Also one of those variant heroes I made:

What was the name of that cereal you play on an opponent's judge? I loved that card...
metalface13's Avatar
metalface13 replied the topic: #223010 22 Feb 2016 16:28
Somebody has a new avatar ;)
wadenels's Avatar
wadenels replied the topic: #223019 22 Feb 2016 20:29
Still playing the copy I got from Jeff, and having a blast every time we play it. I'm leery of the idea of a new edition because there's really nothing that should be added or taken away from this game mechanics-wise, and I just can't see a company doing a straight reprint with all the original artwork. It's a great solid core that doesn't need to be modified, and the artwork seals the deal.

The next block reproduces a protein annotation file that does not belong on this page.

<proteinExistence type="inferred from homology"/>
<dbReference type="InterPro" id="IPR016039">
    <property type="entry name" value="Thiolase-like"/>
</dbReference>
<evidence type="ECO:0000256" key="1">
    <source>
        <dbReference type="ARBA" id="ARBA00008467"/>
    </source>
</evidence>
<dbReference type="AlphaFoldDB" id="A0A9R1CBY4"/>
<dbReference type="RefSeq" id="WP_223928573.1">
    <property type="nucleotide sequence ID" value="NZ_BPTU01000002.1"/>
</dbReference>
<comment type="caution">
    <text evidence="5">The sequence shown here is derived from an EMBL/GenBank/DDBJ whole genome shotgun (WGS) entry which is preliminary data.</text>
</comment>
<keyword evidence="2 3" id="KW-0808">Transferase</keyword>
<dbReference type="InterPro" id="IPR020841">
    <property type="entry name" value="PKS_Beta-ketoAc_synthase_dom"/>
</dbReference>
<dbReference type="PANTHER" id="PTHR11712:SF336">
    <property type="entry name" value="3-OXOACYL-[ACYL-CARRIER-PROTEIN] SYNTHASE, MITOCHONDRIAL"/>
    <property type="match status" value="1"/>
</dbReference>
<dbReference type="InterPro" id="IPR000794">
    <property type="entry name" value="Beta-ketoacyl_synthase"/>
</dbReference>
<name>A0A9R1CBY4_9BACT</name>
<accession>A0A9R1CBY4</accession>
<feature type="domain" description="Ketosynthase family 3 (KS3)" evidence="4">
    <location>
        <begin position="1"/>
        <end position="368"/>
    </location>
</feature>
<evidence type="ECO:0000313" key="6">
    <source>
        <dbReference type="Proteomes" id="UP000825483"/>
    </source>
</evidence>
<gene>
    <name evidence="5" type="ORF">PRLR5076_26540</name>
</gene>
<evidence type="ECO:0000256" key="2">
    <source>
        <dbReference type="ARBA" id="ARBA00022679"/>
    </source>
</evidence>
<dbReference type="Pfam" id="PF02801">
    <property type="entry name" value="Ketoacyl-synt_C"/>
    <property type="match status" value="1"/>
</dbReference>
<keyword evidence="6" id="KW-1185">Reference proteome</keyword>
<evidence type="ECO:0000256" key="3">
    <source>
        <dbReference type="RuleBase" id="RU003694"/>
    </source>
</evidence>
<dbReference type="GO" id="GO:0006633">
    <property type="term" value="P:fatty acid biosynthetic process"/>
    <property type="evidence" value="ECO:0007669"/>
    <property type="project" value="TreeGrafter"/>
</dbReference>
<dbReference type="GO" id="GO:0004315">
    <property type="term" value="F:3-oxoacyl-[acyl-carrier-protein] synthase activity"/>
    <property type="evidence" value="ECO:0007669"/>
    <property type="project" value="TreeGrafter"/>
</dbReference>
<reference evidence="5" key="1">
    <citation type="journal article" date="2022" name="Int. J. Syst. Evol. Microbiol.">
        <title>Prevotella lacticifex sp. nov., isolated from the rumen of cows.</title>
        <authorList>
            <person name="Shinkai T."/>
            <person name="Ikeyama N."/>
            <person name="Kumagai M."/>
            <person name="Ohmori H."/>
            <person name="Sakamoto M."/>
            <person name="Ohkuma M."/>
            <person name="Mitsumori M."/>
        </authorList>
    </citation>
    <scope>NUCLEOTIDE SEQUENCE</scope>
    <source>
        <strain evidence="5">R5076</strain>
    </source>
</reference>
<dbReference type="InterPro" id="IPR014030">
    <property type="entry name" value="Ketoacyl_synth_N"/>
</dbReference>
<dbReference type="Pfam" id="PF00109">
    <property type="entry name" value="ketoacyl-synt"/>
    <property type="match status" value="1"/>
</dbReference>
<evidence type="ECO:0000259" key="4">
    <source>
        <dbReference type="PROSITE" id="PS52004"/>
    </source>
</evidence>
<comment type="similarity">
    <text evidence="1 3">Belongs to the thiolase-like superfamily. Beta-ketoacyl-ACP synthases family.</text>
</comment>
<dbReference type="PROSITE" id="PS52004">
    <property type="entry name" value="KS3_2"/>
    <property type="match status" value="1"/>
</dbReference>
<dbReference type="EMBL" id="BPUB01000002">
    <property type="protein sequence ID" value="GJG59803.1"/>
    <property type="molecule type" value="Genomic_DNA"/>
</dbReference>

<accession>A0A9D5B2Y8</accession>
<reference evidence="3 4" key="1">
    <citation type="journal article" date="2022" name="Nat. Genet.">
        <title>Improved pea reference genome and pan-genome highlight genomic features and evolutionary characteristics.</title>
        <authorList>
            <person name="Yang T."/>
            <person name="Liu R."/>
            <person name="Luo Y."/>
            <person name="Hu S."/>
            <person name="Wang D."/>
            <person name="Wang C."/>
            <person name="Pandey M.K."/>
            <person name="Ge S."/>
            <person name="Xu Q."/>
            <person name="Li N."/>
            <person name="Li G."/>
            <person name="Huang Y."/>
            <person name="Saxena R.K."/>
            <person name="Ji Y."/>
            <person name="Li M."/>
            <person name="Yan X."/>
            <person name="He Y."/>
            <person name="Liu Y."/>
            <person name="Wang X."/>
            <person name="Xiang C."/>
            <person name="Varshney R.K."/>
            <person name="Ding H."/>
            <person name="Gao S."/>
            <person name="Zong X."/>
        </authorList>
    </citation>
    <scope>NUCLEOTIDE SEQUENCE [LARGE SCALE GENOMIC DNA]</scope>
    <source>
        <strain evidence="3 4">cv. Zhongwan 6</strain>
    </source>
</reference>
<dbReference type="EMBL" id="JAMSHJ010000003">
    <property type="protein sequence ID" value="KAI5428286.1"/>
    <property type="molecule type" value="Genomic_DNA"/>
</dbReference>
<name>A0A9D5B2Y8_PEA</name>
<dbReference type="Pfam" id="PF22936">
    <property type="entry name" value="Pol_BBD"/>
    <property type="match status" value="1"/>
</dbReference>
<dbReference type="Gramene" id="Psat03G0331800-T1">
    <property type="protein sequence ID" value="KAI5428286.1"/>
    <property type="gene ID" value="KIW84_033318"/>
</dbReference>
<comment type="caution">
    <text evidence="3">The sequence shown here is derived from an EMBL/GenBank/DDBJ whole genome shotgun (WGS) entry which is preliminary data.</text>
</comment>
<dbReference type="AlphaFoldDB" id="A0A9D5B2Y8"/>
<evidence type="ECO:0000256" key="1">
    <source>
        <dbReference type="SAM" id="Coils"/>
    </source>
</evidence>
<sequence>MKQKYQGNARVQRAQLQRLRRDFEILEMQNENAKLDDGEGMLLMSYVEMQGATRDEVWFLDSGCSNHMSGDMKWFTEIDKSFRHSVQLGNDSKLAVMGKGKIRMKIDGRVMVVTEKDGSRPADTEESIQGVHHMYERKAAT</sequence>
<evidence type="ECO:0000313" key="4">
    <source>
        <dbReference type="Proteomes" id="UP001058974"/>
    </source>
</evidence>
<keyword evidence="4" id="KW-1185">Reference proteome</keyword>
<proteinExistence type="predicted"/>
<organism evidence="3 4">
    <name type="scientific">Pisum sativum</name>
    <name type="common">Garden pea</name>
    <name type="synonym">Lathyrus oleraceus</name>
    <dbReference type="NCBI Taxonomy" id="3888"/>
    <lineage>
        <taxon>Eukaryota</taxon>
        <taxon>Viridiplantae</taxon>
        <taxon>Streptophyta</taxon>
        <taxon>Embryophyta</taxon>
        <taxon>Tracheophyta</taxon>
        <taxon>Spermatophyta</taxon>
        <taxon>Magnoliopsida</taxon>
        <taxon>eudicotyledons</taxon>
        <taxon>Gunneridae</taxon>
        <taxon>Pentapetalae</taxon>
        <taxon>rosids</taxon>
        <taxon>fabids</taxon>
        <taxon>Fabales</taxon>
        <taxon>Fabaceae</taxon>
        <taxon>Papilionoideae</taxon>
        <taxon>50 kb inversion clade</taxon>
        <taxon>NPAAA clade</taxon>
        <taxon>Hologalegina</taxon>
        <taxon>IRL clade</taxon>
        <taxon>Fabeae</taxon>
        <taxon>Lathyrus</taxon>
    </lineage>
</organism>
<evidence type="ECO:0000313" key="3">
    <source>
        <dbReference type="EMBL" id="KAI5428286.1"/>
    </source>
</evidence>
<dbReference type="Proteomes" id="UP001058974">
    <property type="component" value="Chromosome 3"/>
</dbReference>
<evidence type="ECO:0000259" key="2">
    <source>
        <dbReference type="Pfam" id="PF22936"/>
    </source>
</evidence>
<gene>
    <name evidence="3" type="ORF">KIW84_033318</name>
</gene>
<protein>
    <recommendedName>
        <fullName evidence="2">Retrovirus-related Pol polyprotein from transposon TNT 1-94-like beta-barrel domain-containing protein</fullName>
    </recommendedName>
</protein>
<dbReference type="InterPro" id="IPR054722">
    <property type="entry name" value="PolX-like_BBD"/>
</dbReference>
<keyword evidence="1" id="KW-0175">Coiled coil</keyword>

A good number of games that have come out since, some of which get a lot of praise, are really just Judge Dredd with a twist. None of them are as good as Judge Dredd, even all these years later.
Mr. White's Avatar
Mr. White replied the topic: #223020 22 Feb 2016 21:28
I totally agree.

JD is perfect as it is. Not sure why I made all those variant characters on one use cards. Maybe just for kicks? Maybe I was bit by the variable player power bug? I think I even had minis for all those other characters as well. I don't remember.

As it was we just used those 2000ad minis instead of the pawns. That was usually the extent of pimping and tweaking we actually played.
JMcL63's Avatar
JMcL63 replied the topic: #223021 22 Feb 2016 21:37
I guess I should've said new printing instead of new "edition" just to be quite clear that I too think that this perfect little game doesn't need a design makeover. A production upgrade would be nice though. Either way, it would just be great to see this game on sale again.